Lone Star Dugout recently caught up with Mendonca, who has become one of the Rangers system's more interesting storylines going into the 2012 campaign.
Jason Cole: Obviously the news surrounding you right now is your transition from third base to catcher. Can you give me your overall thoughts on the switch?
Tom Mendonca: It came as a surprise, but it's a good switch. Everybody knows that Adrian Beltre is at third base, and he's there for four more years or so. And it's going to be a tough spot to get to with Texas, so I have to open up the options. Catching came up, and that's a good spot right now. It's going to be for the best.
Cole: Had you ever caught at any point in your life before this?
Mendonca: No. I'd maybe caught a little league game just for fun, but no, I've never caught.
Cole: Where did the idea come from and how were you approached with it?
Mendonca: I just got a phone call asking my thoughts about it. I said, ‘Sure, let's try it out.' And it has been going great so far.
Cole: When did that happen?
Mendonca: It was either before or right after Thanksgiving.
Cole: You also went out to Arlington for a little bit to get sort of a crash course on catching. Can you talk about that?
Mendonca: It was just a two-day thing. I was with Mike Micucci and Jake Krug and Steve Buechele. I just went out there and got a little crash course of it. They gave me the basics of setups and footwork and stuff. Then, from there, I went to Arizona for two weeks before Christmas, then back home for the holidays and the new year, and now I'm back out here in Arizona.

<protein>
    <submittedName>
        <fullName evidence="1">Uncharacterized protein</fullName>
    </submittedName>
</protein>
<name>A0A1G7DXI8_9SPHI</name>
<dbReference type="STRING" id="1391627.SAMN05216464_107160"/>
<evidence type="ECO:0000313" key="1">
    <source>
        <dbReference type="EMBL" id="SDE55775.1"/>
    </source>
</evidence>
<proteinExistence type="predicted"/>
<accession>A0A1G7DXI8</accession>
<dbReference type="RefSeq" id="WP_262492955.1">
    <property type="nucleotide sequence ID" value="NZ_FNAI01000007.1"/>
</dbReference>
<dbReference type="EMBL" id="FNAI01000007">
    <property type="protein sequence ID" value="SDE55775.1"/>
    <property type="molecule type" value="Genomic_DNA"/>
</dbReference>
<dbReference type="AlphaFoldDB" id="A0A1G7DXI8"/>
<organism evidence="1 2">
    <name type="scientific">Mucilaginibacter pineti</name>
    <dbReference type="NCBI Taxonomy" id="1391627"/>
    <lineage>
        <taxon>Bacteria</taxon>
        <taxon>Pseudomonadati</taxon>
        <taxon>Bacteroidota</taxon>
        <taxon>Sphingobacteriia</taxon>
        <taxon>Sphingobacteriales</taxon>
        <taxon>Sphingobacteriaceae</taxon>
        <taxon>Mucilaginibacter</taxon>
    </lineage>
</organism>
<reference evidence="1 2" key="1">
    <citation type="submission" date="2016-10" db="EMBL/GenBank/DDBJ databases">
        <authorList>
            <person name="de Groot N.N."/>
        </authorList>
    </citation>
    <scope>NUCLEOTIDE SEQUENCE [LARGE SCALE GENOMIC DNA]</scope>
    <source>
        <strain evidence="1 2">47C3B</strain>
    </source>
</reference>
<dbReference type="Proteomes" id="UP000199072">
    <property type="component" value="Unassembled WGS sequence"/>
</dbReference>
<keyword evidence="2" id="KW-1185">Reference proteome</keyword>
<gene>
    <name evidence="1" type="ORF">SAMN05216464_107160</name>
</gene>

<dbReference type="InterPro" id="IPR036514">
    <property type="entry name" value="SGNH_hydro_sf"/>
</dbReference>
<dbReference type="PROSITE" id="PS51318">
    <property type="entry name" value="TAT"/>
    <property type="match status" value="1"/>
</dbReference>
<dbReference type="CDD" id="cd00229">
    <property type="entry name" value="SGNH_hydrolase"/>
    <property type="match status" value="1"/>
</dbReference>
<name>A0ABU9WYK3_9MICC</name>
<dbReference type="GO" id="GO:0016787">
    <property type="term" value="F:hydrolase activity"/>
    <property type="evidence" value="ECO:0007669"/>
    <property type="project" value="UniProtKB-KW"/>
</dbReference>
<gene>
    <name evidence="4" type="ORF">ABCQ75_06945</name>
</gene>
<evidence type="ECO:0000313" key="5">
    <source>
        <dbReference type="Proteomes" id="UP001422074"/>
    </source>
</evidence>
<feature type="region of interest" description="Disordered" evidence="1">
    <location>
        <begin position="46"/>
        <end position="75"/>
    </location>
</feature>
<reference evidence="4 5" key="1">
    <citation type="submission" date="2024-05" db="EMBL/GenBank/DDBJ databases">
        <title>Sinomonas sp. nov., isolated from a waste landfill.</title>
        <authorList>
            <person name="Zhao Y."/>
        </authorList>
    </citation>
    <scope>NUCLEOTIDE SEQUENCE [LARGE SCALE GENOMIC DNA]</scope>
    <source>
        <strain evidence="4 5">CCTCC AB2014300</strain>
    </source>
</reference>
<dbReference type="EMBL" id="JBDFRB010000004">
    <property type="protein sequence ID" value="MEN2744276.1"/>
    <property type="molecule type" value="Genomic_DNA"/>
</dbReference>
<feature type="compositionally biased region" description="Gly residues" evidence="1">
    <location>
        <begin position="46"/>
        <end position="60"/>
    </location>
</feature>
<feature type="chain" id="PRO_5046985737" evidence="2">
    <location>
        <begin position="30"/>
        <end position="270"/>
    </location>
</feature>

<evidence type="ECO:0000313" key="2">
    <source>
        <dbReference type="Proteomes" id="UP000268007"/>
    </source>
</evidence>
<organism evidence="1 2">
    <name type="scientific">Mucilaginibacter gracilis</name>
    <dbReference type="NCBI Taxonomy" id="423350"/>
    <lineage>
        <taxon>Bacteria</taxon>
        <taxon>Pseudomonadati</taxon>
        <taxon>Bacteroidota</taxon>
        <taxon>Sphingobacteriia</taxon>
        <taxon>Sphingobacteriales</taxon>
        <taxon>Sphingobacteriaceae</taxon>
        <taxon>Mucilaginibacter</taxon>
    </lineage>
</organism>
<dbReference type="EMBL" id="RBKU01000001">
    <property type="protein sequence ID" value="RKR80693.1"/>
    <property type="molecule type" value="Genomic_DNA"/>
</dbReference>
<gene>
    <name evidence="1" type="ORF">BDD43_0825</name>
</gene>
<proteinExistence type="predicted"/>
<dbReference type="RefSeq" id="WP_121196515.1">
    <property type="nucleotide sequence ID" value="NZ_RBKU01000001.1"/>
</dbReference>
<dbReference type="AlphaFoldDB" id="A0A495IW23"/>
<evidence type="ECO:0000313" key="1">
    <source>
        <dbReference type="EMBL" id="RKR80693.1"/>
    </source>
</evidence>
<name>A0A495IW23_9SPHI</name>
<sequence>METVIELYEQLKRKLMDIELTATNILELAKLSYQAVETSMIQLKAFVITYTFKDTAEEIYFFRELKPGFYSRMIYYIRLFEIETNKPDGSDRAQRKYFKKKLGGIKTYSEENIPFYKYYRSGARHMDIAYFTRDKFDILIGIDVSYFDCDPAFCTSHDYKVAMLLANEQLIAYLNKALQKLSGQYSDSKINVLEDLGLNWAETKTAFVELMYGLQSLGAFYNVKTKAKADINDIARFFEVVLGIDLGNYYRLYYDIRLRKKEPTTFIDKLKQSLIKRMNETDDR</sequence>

Cole: And I assume you're working with Hector Ortiz in Arizona.
Cole: Ortiz is a former big league catcher himself, and he's now the roving catching instructor for the Rangers' minor league system. What kind of things have you been able to pick up from him so far?
Mendonca: Everything. Like I said, it's new, so he has taught me pretty much everything. He's a great coach and a great teacher. Everything he says, I've been picking up on and taking. He has helped me out a lot. Going from the first two days up until now, I feel like, in my mind, it has been great progress.
Cole: At this point, are you out there every day working on catching in general?
Mendonca: Yeah, catching and working out and everything.
Cole: What has been the most difficult part of moving behind the plate for you so far? What aspect has been the toughest to pick up?
Mendonca: Knowing the different stances or squats or whatever you want to call them. That was the toughest part. I didn't realize there were two or three different stances involved in it. And that has been the toughest part––figuring out my happy medium on all those.
Cole: You've always had the plus arm strength at third base, but how much different is the throwing behind the plate from what you were used to at third? Have you had to alter the arm slot?
Mendonca: Yeah, you could say so. I really had a good arm slot––the arm slot for catching––at third base just naturally. So that part hasn't been too tough.